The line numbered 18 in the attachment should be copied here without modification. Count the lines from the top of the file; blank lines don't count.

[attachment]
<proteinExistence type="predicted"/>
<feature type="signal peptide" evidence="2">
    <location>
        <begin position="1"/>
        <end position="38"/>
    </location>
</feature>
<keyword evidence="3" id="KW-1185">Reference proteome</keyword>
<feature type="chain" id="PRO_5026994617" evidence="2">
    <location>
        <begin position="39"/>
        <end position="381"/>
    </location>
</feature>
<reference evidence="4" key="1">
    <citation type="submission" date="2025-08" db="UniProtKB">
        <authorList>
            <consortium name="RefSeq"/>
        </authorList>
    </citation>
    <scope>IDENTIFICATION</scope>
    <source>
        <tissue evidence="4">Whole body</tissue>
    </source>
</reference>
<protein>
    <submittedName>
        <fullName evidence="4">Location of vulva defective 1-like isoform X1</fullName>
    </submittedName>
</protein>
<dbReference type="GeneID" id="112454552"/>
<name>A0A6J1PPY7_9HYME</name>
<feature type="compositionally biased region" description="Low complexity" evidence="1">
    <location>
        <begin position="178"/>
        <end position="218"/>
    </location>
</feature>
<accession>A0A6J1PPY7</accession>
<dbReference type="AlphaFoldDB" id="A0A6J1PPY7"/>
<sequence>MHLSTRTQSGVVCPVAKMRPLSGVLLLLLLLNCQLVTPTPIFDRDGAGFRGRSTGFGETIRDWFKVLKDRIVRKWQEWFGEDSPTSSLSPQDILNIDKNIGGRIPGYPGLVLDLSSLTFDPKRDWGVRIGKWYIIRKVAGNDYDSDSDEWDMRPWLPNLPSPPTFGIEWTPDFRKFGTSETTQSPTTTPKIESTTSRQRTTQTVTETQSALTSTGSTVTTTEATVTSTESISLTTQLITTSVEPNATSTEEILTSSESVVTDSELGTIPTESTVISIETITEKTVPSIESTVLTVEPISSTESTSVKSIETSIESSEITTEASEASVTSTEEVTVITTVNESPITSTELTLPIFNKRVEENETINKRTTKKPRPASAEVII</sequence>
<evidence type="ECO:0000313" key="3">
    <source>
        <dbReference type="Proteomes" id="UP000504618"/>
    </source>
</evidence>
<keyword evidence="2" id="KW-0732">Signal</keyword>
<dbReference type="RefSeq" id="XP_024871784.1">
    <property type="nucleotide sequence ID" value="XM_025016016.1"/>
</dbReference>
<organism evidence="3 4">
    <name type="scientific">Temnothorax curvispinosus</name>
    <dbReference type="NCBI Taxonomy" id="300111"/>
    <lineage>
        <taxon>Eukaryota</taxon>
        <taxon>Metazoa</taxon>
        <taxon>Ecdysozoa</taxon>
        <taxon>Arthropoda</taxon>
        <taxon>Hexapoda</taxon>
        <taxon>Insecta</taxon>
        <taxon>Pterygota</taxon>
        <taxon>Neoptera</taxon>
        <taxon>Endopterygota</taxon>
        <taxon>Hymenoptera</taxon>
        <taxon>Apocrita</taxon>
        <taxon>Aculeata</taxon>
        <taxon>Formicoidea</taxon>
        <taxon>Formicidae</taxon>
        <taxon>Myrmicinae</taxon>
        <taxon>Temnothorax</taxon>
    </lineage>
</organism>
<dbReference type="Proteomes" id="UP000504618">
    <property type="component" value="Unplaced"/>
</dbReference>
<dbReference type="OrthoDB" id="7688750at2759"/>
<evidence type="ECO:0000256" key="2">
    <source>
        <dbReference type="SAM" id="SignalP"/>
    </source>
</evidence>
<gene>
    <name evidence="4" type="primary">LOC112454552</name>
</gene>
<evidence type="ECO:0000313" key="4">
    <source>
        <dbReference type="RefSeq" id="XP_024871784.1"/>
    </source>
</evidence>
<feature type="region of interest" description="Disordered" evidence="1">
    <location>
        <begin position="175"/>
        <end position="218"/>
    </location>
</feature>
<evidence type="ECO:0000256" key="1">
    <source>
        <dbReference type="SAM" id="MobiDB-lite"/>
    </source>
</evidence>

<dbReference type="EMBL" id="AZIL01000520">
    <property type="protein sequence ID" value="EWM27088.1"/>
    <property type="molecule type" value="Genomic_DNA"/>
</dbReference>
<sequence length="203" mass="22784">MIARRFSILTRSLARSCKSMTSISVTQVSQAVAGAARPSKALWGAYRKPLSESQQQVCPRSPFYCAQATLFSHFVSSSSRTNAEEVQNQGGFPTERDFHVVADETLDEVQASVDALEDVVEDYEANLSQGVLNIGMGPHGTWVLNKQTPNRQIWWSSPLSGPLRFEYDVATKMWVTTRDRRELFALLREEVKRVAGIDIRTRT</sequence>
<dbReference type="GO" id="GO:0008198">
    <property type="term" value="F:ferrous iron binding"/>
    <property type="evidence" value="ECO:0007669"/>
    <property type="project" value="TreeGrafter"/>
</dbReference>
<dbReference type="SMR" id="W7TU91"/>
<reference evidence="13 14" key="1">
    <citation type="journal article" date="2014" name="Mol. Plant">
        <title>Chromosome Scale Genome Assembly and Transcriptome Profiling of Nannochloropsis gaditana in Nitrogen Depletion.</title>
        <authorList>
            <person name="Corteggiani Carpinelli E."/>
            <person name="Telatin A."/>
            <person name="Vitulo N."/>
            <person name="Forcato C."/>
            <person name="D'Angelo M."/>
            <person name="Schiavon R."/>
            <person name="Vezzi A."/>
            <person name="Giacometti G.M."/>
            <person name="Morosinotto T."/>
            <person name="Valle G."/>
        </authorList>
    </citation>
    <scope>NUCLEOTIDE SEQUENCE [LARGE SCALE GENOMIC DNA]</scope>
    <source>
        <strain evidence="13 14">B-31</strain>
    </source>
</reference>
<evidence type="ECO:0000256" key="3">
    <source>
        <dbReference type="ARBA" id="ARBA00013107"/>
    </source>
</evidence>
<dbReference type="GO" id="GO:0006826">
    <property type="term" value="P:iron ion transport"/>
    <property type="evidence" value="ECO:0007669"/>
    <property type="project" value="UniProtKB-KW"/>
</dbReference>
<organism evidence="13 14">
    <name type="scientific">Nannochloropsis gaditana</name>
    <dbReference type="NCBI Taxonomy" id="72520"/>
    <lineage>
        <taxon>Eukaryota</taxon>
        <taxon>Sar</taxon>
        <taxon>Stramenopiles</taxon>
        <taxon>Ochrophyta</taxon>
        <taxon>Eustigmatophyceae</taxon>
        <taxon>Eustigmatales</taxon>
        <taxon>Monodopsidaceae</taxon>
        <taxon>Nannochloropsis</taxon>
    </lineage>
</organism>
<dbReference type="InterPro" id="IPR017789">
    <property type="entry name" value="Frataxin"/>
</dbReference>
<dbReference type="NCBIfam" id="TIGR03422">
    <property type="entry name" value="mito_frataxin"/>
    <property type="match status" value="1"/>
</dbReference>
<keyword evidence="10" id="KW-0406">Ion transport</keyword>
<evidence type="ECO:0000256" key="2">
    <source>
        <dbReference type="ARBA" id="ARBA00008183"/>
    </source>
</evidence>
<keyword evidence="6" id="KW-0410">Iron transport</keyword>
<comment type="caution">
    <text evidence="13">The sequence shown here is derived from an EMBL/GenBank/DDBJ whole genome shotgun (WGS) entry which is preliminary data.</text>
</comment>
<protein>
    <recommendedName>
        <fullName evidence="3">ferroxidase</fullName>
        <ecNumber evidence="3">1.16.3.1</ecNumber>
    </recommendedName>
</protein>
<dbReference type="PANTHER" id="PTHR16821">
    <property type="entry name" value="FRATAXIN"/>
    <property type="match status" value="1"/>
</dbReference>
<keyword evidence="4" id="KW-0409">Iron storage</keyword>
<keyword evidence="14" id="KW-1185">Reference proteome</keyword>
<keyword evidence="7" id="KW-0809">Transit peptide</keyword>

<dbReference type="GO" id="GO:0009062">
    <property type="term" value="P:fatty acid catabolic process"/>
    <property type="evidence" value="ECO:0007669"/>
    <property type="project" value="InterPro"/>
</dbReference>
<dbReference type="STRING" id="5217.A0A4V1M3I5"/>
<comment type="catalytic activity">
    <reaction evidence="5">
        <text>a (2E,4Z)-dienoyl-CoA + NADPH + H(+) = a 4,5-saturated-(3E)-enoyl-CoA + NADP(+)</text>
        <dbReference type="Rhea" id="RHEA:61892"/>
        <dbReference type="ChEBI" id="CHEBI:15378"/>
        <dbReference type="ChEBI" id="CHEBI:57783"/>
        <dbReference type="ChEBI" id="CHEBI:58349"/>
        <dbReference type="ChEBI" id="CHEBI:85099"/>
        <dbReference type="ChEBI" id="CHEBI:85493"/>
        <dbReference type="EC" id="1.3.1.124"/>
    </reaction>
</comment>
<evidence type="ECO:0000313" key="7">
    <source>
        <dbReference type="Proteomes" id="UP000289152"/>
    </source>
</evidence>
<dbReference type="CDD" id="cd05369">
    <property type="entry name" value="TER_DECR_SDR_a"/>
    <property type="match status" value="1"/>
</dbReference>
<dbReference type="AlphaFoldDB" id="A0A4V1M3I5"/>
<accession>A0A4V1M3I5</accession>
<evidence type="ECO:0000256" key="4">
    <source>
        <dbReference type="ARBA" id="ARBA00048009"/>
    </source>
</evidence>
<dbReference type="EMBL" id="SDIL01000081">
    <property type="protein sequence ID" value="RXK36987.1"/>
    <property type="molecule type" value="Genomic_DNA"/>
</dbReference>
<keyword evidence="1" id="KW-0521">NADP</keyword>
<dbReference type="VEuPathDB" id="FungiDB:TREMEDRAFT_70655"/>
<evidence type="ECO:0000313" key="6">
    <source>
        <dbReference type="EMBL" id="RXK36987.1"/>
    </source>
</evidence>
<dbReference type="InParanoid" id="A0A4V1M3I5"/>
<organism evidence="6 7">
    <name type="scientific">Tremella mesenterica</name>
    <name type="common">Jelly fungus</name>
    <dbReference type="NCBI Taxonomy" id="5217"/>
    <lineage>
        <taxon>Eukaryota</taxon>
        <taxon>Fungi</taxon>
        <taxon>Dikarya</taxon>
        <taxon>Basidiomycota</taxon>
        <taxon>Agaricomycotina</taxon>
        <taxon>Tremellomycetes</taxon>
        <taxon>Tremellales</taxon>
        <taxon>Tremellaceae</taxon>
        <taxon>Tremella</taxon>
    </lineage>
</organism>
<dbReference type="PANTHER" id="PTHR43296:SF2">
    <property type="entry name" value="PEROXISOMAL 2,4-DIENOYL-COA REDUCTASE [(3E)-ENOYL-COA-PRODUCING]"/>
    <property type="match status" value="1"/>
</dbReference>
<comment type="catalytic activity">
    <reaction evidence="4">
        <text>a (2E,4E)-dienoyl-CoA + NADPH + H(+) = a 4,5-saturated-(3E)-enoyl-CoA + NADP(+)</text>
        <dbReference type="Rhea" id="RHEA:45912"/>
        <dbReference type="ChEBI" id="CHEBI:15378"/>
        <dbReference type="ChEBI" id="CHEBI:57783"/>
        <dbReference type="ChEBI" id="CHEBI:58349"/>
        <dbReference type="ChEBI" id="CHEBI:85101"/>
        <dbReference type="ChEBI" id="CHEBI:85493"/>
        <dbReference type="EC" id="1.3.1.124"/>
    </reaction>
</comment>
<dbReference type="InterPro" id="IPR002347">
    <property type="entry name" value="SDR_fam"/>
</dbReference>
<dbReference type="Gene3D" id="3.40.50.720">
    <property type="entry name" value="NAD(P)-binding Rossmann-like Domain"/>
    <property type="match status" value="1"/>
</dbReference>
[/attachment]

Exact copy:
            <consortium name="RefSeq"/>